If you ask most people what names come to mind when you associate the words church, music and Paris, there are lots of beautiful places that rise up in the imagination: Notre Dame, Ste Clothilde, St Germain des Pres, St Eustache, the Madeleine: the list goes on and on. It is no secret that the City of Lights has been an inspiration to many a church musician through the ages. And it is still unparalleled when it comes to organ music. It’s hard to go far on a Sunday afternoon and not stumble into a first rate organ concert.
Many moons ago when I lived in Paris, I used to go to a small little church off of Grands Boulevards which may not be a household name, but it certainly will be someday. Not far from the Conservatoire, already home to so many promising musicians of the future, this neo-Gothic wonder not too far off the beaten path is home to what in my opinion is one of the brightest spots in the sacred music scene in the world.
The Church of Saint Eugène is twinned with the parish of Sainte Cécile and in this space you will find a home where the liturgical thought of Pope Benedict XVI and Tradition flourishes. On any given Sunday, you can attend Mass in the French Novus Ordo as well as the Extraordinary Form. In my day, Philippe Guy was the mastermind behind the whole musical affair, and the Abbé François Poté attracted numerous families and young people to a parish which otherwise might have suffered, as the neighborhood around it changed.
The musical programme is quite impressive, if for no other reason than here you can listen to some of the best of the classical repertoire of French sacred choral music. It’s one thing to hear Charpentier’s famed Messe pour minuit de Noël in a fashionable French church. It’s another to experience it alongside sequences from the Parisian Missal, Eucharistic motets from the ancien régime and chant at its finest, Sunday after Sunday in a parish that celebrates both forms of the Roman Rite well.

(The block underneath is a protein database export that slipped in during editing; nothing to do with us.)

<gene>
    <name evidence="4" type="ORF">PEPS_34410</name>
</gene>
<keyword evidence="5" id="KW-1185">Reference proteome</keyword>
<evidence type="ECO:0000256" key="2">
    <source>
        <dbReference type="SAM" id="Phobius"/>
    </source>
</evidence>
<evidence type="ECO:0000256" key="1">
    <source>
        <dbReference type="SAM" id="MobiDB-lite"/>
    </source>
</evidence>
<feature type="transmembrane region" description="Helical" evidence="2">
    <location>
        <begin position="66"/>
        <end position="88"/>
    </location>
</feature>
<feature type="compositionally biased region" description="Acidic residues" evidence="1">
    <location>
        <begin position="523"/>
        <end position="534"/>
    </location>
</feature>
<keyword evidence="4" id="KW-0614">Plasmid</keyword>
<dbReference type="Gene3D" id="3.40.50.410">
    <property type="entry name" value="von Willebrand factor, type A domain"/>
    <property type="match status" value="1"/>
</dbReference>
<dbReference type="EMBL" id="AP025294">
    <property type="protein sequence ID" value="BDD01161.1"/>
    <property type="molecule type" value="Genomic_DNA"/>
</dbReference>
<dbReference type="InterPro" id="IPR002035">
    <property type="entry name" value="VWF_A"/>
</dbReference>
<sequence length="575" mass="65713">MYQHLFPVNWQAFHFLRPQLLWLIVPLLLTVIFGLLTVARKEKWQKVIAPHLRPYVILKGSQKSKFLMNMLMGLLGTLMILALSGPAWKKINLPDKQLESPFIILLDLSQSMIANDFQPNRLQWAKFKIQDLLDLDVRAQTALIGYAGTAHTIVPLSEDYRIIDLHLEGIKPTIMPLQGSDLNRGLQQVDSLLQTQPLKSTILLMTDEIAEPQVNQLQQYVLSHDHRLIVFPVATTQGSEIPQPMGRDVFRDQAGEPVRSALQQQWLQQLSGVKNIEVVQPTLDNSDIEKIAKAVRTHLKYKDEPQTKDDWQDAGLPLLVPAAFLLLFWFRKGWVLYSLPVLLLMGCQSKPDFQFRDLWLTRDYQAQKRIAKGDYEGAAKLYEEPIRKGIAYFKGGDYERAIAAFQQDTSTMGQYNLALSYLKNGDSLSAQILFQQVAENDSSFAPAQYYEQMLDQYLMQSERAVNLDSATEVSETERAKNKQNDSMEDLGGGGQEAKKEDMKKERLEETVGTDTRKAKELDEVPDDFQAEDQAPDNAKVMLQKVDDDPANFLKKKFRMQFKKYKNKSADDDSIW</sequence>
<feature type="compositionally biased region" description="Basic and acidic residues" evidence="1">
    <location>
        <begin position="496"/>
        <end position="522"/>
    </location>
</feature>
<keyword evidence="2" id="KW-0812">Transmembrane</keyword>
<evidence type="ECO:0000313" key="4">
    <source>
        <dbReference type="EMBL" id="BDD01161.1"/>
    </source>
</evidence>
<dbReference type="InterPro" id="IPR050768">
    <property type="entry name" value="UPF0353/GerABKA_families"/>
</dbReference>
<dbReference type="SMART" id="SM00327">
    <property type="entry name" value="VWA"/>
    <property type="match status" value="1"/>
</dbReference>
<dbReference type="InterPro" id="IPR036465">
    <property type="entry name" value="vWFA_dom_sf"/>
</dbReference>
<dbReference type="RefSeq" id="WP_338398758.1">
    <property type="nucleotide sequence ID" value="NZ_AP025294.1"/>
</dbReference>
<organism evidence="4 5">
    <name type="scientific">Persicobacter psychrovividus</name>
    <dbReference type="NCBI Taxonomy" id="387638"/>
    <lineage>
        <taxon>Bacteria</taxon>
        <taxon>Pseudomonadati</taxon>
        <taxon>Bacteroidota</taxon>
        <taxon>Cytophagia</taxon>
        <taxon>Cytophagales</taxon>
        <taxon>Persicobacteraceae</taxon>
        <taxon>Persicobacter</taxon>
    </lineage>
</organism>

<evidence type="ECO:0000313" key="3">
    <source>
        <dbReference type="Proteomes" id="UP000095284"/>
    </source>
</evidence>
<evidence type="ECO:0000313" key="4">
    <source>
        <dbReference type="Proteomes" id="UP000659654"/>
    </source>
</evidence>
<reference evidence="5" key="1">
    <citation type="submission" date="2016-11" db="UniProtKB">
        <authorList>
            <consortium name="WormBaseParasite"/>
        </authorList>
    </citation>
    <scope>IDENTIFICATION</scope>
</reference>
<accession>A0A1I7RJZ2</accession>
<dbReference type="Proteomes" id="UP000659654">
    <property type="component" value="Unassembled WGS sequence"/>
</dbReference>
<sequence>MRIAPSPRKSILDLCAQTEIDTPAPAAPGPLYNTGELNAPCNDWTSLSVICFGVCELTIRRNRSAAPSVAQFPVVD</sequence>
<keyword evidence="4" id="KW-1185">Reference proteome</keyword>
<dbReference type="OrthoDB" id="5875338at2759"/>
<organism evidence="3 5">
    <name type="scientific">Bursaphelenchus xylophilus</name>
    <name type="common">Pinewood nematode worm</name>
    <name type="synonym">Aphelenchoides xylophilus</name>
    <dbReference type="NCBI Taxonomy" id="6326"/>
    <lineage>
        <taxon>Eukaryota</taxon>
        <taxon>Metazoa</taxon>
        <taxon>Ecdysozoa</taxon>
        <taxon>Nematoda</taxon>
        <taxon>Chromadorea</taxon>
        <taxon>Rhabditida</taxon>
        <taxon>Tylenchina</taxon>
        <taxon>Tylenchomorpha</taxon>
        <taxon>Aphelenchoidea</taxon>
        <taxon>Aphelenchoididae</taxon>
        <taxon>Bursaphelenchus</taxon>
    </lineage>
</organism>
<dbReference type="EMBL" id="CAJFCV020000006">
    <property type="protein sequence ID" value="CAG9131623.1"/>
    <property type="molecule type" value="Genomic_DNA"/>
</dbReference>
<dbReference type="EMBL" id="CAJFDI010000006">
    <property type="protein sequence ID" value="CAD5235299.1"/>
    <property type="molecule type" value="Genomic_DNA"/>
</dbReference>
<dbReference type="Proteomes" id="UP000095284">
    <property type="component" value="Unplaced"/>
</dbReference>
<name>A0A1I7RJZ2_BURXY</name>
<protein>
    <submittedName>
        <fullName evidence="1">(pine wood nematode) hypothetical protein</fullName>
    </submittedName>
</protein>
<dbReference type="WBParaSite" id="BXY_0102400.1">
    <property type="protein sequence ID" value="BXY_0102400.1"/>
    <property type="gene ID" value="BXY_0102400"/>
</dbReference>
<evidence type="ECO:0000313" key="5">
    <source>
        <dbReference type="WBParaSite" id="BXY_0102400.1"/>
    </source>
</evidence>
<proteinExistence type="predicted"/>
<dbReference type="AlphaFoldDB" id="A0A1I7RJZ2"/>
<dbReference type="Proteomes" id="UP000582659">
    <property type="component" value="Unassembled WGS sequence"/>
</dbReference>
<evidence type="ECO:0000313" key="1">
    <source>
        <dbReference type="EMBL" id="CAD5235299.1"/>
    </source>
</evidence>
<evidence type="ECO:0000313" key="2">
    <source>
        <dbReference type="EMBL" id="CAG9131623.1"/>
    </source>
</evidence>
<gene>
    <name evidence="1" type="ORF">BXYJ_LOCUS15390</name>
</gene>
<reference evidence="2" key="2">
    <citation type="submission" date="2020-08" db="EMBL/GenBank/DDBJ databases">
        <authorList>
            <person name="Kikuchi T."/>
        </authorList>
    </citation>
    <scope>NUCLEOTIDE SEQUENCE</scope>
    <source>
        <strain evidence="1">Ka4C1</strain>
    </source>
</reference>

The parish is itself a veritable vocations factory and a center for traditional Catholic piety. Every year men and women go off to seminaries, convents and monasteries, and others start Christian homes as married layfolk from the altar of this amazing parish.
Today the Maître de Chapelle is Henri Adam de Villiers, who not only presides over one of the most unique programs of Catholic music in Paris, but much more. A contributor to the New Liturgical Movement blog, he has not only an encyclopedic knowledge of Parisian church music, he also is master of theory and practice at the Russian Catholic community of Paris. The Schola Sainte-Cécile runs a blog called Liturgia, which is an impressive place to learn more, not only about the work de Villiers & co are doing in the 9th arrondissement, but also all about Gallican liturgy and music. Not to mention the fact that the Schola has provided music all over Italy for the traditional Ambrosian Rite.
Saint Eugène is certainly a model parish in its spirituality, liturgy and sacred music. But, as a parish, its story is not widely known outside of a few cognoscenti who follow the Parisian music scene. That is about to change. There is a kickstarter campaign to get the message out about the incredible music being done every day at this remarkable piece of heaven on earth.
|photo credit to Gonzague Bridault|
There is a great way you can learn more about the project and also donate towards it.
The more the world knows about places like this, the more that other parish priests and musicians may be encouraged as they restore the sacred and bring the fullness of the Catholic tradition alive. I am very blessed to have been a quiet, discreet member of its flock for an all-too-brief period of time which changed my life. My hope is that this shining light may go far and wide with this documentary!